Automatic Exchange of Information – International Tax Policies
Switzerland has long been regarded as a tax haven because of its small and affluent economy which is governed in an extremely robust manner. When compared to other economies around the world, the tax burden in Switzerland is moderate and its tax policies aim at minimizing the chances of tax evasion and increasing the attractiveness of the economy. This is one of the reasons why Switzerland garners the attention of many organizations who plan to conduct business in Europe.
Automatic Exchange of Information (AEOI)
The latest standards of AEOI aim at preventing cross-border tax evasion. Countries who have agreed to AEOI will be able to mutually exchange information regarding financial accounts curbing tax evasion on a global scale. The collection of data began from January 1, 2017 and data will be exchanged with the partner countries in 2018. Once information is exchanged, the responsibility for levying the taxes will lie with the tax authorities in the country to which information has been provided.
Switzerland will start collecting data on 1 January 2017 and exchange it for the first time in 2018. The Federal Assembly approved the statutory basis back in December 2015.
Double Taxation Agreement
When a person or a company has domiciled in more than one country, then the chance of double taxation can arise where tax is collected by two different countries at the same time. To avoid this predicament, the double taxation agreement was signed which allows countries to exchange financial information for tax purposes. This minimized the hindrances of cross-border economic transactions by companies or individuals.
Tax Information Exchange Agreements (TIEAs)
As a member of the Organization for Economic Co-Operation and Development (OECD), Switzerland has also signed TIEAs with a number of countries. This allows the participating countries to exchange information that can help countries avoid harmful tax practices. While DTAs ensure the avoidance of double taxation, TIEAs are mainly the exchange of information for curbing unwanted tax practices.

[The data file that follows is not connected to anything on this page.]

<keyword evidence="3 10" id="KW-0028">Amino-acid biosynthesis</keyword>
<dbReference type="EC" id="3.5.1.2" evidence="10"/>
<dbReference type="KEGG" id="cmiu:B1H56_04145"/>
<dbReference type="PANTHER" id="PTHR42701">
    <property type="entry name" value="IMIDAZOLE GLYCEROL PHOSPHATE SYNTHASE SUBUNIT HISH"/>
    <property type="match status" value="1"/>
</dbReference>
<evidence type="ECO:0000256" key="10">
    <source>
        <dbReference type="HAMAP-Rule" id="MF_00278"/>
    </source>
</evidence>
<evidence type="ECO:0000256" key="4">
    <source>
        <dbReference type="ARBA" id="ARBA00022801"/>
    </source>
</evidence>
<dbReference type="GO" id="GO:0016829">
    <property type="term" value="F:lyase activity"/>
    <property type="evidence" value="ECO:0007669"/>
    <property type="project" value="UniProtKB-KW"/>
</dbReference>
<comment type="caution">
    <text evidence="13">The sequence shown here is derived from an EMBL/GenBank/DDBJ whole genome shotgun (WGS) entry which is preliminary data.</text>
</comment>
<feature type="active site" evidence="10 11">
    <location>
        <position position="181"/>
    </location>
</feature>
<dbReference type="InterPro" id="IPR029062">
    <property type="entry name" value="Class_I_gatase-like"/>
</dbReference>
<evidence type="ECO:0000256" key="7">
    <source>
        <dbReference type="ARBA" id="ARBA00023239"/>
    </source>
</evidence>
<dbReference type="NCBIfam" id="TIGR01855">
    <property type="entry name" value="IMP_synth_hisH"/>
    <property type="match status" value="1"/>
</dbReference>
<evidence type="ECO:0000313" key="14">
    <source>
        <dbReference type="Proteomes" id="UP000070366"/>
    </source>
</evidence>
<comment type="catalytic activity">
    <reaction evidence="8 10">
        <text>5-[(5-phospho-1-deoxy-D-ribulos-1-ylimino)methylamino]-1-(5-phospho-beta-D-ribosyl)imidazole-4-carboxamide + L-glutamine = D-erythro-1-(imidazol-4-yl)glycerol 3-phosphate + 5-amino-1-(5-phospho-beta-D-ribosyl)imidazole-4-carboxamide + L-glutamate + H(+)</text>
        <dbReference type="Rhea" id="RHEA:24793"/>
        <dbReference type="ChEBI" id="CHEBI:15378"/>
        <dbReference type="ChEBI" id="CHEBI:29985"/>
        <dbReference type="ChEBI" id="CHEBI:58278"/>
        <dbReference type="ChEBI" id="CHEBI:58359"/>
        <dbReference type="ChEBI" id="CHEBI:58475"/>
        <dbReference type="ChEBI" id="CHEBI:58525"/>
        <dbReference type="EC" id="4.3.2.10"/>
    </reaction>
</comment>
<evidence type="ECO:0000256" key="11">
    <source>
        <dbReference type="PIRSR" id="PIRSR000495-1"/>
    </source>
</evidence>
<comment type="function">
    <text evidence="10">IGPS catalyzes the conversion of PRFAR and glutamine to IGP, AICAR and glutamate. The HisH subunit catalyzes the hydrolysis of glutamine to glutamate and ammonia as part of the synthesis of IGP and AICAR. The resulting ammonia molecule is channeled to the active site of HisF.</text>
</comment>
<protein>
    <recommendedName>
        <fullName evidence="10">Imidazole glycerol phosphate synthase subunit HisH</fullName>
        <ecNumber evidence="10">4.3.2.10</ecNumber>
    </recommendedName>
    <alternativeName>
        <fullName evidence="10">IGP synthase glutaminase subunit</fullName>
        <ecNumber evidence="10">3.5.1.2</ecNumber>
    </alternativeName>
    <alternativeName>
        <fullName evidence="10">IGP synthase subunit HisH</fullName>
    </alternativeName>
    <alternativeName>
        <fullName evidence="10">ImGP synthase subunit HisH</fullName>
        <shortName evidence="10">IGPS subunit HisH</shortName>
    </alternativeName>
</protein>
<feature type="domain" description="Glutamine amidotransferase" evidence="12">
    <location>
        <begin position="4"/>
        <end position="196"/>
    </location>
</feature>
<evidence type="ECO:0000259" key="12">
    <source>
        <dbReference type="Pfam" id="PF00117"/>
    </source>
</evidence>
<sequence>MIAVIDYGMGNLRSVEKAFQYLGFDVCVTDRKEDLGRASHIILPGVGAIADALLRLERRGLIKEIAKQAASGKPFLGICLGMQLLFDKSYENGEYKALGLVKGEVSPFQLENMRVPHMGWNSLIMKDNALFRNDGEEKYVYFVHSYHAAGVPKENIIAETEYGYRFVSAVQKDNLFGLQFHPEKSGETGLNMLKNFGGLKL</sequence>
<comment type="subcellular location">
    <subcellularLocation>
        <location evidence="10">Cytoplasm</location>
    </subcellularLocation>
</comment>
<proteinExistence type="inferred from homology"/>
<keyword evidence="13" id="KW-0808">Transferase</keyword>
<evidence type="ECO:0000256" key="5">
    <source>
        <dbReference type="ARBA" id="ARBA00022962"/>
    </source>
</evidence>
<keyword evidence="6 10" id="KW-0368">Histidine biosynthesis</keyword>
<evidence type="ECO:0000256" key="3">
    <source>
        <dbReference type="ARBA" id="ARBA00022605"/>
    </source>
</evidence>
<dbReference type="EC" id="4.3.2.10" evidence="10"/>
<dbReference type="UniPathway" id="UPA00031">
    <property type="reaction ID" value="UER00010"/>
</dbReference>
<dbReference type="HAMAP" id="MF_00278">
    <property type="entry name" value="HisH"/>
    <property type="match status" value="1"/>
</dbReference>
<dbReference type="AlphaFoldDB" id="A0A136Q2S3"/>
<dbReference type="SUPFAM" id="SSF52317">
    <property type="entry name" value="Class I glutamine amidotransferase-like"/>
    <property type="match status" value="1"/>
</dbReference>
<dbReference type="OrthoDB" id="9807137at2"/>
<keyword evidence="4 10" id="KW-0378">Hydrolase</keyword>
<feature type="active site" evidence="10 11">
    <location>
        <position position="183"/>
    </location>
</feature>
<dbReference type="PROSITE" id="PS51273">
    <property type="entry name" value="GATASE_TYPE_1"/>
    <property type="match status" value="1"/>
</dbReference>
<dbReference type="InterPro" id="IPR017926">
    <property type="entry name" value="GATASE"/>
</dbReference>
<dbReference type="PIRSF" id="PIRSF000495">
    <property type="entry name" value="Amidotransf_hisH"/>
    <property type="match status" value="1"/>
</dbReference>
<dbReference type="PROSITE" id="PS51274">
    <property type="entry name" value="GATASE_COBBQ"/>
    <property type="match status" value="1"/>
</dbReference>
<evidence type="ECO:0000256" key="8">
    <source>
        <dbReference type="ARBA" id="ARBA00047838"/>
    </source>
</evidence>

While the tax burden in Switzerland is comparatively moderate for multinationals, the country continues to ensure that organizations do not indulge in malpractices when it comes to paying taxes. It is a member of OECD and Switzerland has also been an active participant in the Base Erosion and Profit Shift (BEPS) project. A country by country report is being prepared by Switzerland which will provide an overview of the global allocation of income and taxes paid by the multinational companies in the country. Contact us today to learn more about the facilities and services we offer
Taxation of Savings Income
Switzerland recognizes the importance of levying adequate tax on cross-border investment incomes. The country is currently participating in in the Automatic Exchange of Information so that it can provide financial details to partner countries in order to reduce tax evasion on a global level.
Foreign Account Tax Compliance Act (FATCA) Agreement
Switzerland signed the FATCA agreement with the US in 2014. According to the agreement, Swiss financial institutions will provide the account details to the US tax authority with the consent of the clients, for those clients who do not consent to the disclosure of their details, the United States will have to go through normal administrative assistance channels.
The international tax policies in Switzerland can be characterized as follows:
• It allows for smooth cross-border economic transactions
• It ensures that the companies and individuals pay comparatively moderate taxes
• It recognizes the importance of minimizing tax evasion and takes necessary steps including signing agreements with other countries and organizations to ensure the reduction of harmful tax practices.
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